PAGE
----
Please note that you should never self-prescribe TCM ingredients. A TCM ingredient is almost never eaten on its own but as part of a formula containing several ingredients that act together. Please consult a professional TCM practitionner, they will be best able to guide you.
Preparation: Remove the old stems and impurities, soak slightly in water and dry at low temperatures
Main actions according to TCM*: Relieves the Exterior and disperses Wind-Heat. Clears Wind-Heat from the head, eyes and throat. Allows the release of toxins from the skin. Moves Stagnant Liver Qi
Contraindications*: Mint should be used with caution by those with Yin Deficiency Heat and spontaneous sweating. This herb should not be used by nursing mothers as it may slow lactation.
Common TCM formulas in which wild mint are used*:
In Traditional Chinese Medicine (TCM), wild mint are plants that belong to the 'Cool/Acrid herbs that release the Exterior' category. Herbs that release the Exterior aim to to treat the early stages of diseases that affect the upper respiratory tract, the eyes, the ears, the nose, the throat or the skin. TCM believes that External diseases such as colds or allergies can only invade the body if the External environment overwhelms our Wei Qi (the TCM version of the immune system). In order to counteract this invasion Cool/Acrid herbs aim to induce sweating by dilating our capillary pores so that they release more sweat. The belief is that this will expel the disease from the body and stop it from invading further.
As suggested by its category wild mint are plants that are Cool in nature. This means that wild mint tend to help people who have too much "heat" in their body, although with less effect than a plant that would be Cold in nature. Balance between Yin and Yang is a key health concept in TCM. Those who have too much heat in their body are said to either have a Yang excess (because Yang is Hot in nature) or a Yin deficiency (Yin is Cold in Nature). Depending on your condition wild mint can help restore a harmonious balance between Yin and Yang.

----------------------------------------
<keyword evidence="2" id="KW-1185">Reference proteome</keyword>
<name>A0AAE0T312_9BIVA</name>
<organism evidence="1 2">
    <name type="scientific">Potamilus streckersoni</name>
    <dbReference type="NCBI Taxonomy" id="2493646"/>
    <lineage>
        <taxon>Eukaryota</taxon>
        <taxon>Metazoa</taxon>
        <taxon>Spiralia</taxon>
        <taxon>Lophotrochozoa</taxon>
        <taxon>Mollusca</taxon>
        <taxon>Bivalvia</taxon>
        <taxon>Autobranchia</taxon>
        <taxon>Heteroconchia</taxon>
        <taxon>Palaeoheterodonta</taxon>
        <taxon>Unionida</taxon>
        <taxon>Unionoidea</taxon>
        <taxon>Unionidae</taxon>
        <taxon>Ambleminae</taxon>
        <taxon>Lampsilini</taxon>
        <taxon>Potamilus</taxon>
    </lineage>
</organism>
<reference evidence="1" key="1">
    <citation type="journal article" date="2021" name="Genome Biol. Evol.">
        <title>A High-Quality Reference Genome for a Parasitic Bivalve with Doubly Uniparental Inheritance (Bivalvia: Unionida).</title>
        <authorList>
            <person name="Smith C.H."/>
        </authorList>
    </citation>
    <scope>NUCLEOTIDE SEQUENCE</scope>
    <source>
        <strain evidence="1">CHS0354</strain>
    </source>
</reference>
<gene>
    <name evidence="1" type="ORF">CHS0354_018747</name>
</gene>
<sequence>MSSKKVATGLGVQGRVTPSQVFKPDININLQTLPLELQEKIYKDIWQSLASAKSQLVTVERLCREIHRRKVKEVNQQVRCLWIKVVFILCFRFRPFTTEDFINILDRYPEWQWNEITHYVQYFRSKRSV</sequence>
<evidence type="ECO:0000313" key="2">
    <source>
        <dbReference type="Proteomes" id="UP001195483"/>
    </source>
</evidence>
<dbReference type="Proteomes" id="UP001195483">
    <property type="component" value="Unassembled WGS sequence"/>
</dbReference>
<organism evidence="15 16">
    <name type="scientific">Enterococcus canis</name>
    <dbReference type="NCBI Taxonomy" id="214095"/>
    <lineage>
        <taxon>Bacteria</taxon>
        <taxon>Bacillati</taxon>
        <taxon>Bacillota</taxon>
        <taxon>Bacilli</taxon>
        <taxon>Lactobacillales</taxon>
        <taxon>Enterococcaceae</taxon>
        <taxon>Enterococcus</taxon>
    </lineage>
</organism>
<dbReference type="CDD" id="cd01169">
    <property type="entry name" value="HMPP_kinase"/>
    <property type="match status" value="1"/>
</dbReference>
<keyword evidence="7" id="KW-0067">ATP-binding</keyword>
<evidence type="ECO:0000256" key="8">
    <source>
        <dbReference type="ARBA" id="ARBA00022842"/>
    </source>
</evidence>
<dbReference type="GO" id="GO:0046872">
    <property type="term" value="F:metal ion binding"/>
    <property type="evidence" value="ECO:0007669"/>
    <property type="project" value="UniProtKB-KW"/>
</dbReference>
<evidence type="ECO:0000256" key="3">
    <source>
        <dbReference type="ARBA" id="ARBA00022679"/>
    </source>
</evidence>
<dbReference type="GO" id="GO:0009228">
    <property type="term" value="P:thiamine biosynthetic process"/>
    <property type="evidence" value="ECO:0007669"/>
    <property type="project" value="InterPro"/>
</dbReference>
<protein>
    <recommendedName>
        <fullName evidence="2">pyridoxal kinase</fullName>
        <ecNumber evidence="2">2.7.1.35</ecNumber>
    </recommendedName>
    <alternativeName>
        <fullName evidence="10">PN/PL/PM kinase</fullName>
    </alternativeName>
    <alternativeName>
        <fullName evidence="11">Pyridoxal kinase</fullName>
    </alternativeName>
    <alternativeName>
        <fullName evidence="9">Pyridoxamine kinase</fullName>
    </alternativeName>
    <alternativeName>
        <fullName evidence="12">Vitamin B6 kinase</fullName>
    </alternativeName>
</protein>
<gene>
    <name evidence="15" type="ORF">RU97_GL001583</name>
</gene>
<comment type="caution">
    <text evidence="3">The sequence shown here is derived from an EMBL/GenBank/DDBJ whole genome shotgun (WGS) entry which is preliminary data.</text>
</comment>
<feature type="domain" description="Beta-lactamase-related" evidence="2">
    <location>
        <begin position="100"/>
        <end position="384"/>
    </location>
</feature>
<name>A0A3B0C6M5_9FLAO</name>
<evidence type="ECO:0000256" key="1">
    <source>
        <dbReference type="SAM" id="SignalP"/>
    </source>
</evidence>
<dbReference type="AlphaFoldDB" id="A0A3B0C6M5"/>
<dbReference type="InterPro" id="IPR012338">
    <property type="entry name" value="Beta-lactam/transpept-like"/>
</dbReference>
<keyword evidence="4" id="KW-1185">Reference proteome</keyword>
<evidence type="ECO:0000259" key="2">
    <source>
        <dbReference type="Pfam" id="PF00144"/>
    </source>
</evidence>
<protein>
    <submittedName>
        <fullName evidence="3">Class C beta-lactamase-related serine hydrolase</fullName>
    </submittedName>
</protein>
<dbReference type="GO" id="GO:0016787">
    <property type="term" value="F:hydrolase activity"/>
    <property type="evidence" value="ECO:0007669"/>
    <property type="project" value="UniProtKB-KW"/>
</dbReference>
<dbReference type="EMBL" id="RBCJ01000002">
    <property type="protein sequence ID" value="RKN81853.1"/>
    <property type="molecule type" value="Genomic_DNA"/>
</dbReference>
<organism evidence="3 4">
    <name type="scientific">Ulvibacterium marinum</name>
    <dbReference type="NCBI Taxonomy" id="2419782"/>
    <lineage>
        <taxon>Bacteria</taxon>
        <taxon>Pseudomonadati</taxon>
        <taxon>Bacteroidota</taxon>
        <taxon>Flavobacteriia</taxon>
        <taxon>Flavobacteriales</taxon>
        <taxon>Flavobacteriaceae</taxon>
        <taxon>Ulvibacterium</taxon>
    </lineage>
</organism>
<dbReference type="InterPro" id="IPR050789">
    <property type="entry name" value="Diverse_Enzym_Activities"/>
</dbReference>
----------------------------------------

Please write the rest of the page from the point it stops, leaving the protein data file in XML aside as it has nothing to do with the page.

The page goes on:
Wild mint also taste Pungent. The so-called "five elements" theory in Chinese Medicine states that the taste of TCM ingredients is a key determinant of their action in the body. Pungent ingredients like wild mint tend to promote the circulations of Qi and body fluids. That's why for instance someone tends to sweat a lot when they eat spicy/pungent food.
The tastes of ingredients in TCM also determine what organs and meridians they target. As such wild mint are thought to target the Liver and the Lung. In TCM the Liver is often referred as the body's "general" because it is in charge of regulating the movements of Qi and body fluids. It also takes a leading role in balancing our emotions. In addition to performing respiration, the Lungs are thought to be a key part of the production chain for Qi and the body fluids that nourish the body.
Vegetables of mint (the aerial part of Mentha haplocalyx) contain a significant amount of polyphenols with many health benefits. The crude aqueous acetone extract exhibited high antioxidant activity.1
1. GM She, C Xu, B Liu, RB Shi (2010). "Polyphenolic Acids from Mint (the Aerial of Mentha haplocalyx Briq.) with DPPH Radical Scavenging Activity". Journal of Food Science. Volume 75, Issue 4, Pages C359-C362
Wild mint are also eaten as food. It is used as an ingredient in dishes such as Tabouleh or Cucumber & mint relish.